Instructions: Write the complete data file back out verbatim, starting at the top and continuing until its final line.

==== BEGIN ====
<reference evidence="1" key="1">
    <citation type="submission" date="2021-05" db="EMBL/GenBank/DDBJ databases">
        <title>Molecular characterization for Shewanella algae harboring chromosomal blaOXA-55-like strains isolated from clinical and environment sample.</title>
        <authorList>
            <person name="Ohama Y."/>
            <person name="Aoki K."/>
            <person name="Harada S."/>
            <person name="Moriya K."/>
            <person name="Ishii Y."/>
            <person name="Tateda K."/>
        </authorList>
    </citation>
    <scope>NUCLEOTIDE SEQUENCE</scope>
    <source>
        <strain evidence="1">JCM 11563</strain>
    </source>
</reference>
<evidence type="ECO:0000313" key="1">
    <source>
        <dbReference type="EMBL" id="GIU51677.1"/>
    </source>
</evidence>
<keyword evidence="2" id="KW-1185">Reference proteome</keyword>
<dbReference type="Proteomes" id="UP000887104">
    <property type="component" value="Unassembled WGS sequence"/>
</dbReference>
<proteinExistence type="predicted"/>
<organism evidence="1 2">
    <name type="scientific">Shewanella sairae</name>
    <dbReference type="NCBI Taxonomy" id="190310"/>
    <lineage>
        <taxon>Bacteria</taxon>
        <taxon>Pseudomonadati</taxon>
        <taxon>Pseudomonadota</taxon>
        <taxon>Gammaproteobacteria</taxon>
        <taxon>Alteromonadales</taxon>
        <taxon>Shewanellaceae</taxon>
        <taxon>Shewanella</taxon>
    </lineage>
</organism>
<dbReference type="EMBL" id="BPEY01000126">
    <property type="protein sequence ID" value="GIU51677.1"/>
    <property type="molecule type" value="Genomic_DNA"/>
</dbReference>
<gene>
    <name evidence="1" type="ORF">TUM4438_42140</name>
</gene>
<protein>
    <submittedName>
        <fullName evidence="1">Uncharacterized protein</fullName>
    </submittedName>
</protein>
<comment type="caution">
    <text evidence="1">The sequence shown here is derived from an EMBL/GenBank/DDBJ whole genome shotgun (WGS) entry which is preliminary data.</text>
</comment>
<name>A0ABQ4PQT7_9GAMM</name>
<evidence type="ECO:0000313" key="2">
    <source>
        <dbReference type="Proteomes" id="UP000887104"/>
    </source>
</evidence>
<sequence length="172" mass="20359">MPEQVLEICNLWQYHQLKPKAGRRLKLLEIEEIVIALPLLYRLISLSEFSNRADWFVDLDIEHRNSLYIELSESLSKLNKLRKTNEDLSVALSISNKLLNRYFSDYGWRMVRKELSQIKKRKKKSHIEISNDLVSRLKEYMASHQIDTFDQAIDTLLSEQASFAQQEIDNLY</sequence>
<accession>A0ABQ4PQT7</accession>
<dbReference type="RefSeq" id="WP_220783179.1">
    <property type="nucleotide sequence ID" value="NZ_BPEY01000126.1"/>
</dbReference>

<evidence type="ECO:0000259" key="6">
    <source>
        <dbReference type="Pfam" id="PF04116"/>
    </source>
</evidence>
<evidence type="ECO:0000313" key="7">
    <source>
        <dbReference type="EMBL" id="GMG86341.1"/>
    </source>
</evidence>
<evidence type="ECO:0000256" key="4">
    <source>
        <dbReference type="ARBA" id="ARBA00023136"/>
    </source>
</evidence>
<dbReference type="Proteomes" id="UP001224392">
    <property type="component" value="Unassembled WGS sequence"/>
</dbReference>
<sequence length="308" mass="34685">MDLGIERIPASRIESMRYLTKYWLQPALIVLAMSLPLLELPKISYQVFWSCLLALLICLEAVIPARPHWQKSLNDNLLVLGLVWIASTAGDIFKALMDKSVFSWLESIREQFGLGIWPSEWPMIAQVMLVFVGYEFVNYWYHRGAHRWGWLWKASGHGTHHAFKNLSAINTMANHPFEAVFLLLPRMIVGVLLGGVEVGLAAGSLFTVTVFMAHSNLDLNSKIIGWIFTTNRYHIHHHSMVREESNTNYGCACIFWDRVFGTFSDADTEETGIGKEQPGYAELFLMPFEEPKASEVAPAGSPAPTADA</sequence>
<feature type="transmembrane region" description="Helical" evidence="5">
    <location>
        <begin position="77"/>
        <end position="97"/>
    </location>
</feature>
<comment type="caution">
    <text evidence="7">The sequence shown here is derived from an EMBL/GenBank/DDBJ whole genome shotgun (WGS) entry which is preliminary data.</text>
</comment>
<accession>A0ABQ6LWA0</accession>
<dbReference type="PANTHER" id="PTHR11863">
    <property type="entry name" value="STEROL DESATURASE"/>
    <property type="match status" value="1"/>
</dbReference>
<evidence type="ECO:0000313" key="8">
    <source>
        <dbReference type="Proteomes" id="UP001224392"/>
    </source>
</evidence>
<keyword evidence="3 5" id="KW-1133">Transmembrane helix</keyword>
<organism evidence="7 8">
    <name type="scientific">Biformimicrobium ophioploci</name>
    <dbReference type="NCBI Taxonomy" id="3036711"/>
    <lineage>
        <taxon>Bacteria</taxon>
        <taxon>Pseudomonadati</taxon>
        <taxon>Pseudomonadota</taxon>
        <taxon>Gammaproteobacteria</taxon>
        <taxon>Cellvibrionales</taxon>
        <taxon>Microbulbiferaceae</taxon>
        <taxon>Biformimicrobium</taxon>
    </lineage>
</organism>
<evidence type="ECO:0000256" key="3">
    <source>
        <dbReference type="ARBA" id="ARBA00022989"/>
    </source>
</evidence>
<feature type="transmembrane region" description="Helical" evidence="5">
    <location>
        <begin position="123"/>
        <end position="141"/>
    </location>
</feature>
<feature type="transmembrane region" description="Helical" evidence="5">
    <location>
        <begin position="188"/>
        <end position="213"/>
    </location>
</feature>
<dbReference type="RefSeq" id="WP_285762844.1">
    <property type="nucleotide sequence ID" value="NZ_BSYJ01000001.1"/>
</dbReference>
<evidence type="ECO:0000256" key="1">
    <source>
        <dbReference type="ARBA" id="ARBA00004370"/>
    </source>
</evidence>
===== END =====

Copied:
<reference evidence="1" key="1">
    <citation type="submission" date="2021-05" db="EMBL/GenBank/DDBJ databases">
        <title>Molecular characterization for Shewanella algae harboring chromosomal blaOXA-55-like strains isolated from clinical and environment sample.</title>
        <authorList>
            <person name="Ohama Y."/>
            <person name="Aoki K."/>
            <person name="Harada S."/>
            <person name="Moriya K."/>
            <person name="Ishii Y."/>
            <person name="Tateda K."/>
        </authorList>
    </citation>
    <scope>NUCLEOTIDE SEQUENCE</scope>
    <source>
        <strain evidence="1">JCM 11563</strain>
    </source>
</reference>
<evidence type="ECO:0000313" key="1">
    <source>
        <dbReference type="EMBL" id="GIU51677.1"/>
    </source>
</evidence>
<keyword evidence="2" id="KW-1185">Reference proteome</keyword>
<dbReference type="Proteomes" id="UP000887104">
    <property type="component" value="Unassembled WGS sequence"/>
</dbReference>
<proteinExistence type="predicted"/>
<organism evidence="1 2">
    <name type="scientific">Shewanella sairae</name>
    <dbReference type="NCBI Taxonomy" id="190310"/>
    <lineage>
        <taxon>Bacteria</taxon>
        <taxon>Pseudomonadati</taxon>
        <taxon>Pseudomonadota</taxon>
        <taxon>Gammaproteobacteria</taxon>
        <taxon>Alteromonadales</taxon>
        <taxon>Shewanellaceae</taxon>
        <taxon>Shewanella</taxon>
    </lineage>
</organism>
<dbReference type="EMBL" id="BPEY01000126">
    <property type="protein sequence ID" value="GIU51677.1"/>
    <property type="molecule type" value="Genomic_DNA"/>
</dbReference>
<gene>
    <name evidence="1" type="ORF">TUM4438_42140</name>
</gene>
<protein>
    <submittedName>
        <fullName evidence="1">Uncharacterized protein</fullName>
    </submittedName>
</protein>
<comment type="caution">
    <text evidence="1">The sequence shown here is derived from an EMBL/GenBank/DDBJ whole genome shotgun (WGS) entry which is preliminary data.</text>
</comment>
<name>A0ABQ4PQT7_9GAMM</name>
<evidence type="ECO:0000313" key="2">
    <source>
        <dbReference type="Proteomes" id="UP000887104"/>
    </source>
</evidence>
<sequence length="172" mass="20359">MPEQVLEICNLWQYHQLKPKAGRRLKLLEIEEIVIALPLLYRLISLSEFSNRADWFVDLDIEHRNSLYIELSESLSKLNKLRKTNEDLSVALSISNKLLNRYFSDYGWRMVRKELSQIKKRKKKSHIEISNDLVSRLKEYMASHQIDTFDQAIDTLLSEQASFAQQEIDNLY</sequence>
<accession>A0ABQ4PQT7</accession>
<dbReference type="RefSeq" id="WP_220783179.1">
    <property type="nucleotide sequence ID" value="NZ_BPEY01000126.1"/>
</dbReference>

<evidence type="ECO:0000259" key="6">
    <source>
        <dbReference type="Pfam" id="PF04116"/>
    </source>
</evidence>
<evidence type="ECO:0000313" key="7">
    <source>
        <dbReference type="EMBL" id="GMG86341.1"/>
    </source>
</evidence>
<evidence type="ECO:0000256" key="4">
    <source>
        <dbReference type="ARBA" id="ARBA00023136"/>
    </source>
</evidence>
<dbReference type="Proteomes" id="UP001224392">
    <property type="component" value="Unassembled WGS sequence"/>
</dbReference>
<sequence length="308" mass="34685">MDLGIERIPASRIESMRYLTKYWLQPALIVLAMSLPLLELPKISYQVFWSCLLALLICLEAVIPARPHWQKSLNDNLLVLGLVWIASTAGDIFKALMDKSVFSWLESIREQFGLGIWPSEWPMIAQVMLVFVGYEFVNYWYHRGAHRWGWLWKASGHGTHHAFKNLSAINTMANHPFEAVFLLLPRMIVGVLLGGVEVGLAAGSLFTVTVFMAHSNLDLNSKIIGWIFTTNRYHIHHHSMVREESNTNYGCACIFWDRVFGTFSDADTEETGIGKEQPGYAELFLMPFEEPKASEVAPAGSPAPTADA</sequence>
<feature type="transmembrane region" description="Helical" evidence="5">
    <location>
        <begin position="77"/>
        <end position="97"/>
    </location>
</feature>
<comment type="caution">
    <text evidence="7">The sequence shown here is derived from an EMBL/GenBank/DDBJ whole genome shotgun (WGS) entry which is preliminary data.</text>
</comment>
<accession>A0ABQ6LWA0</accession>
<dbReference type="PANTHER" id="PTHR11863">
    <property type="entry name" value="STEROL DESATURASE"/>
    <property type="match status" value="1"/>
</dbReference>
<evidence type="ECO:0000313" key="8">
    <source>
        <dbReference type="Proteomes" id="UP001224392"/>
    </source>
</evidence>
<keyword evidence="3 5" id="KW-1133">Transmembrane helix</keyword>
<organism evidence="7 8">
    <name type="scientific">Biformimicrobium ophioploci</name>
    <dbReference type="NCBI Taxonomy" id="3036711"/>
    <lineage>
        <taxon>Bacteria</taxon>
        <taxon>Pseudomonadati</taxon>
        <taxon>Pseudomonadota</taxon>
        <taxon>Gammaproteobacteria</taxon>
        <taxon>Cellvibrionales</taxon>
        <taxon>Microbulbiferaceae</taxon>
        <taxon>Biformimicrobium</taxon>
    </lineage>
</organism>
<evidence type="ECO:0000256" key="3">
    <source>
        <dbReference type="ARBA" id="ARBA00022989"/>
    </source>
</evidence>
<feature type="transmembrane region" description="Helical" evidence="5">
    <location>
        <begin position="123"/>
        <end position="141"/>
    </location>
</feature>
<feature type="transmembrane region" description="Helical" evidence="5">
    <location>
        <begin position="188"/>
        <end position="213"/>
    </location>
</feature>
<dbReference type="RefSeq" id="WP_285762844.1">
    <property type="nucleotide sequence ID" value="NZ_BSYJ01000001.1"/>
</dbReference>
<evidence type="ECO:0000256" key="1">
    <source>
        <dbReference type="ARBA" id="ARBA00004370"/>
    </source>
</evidence>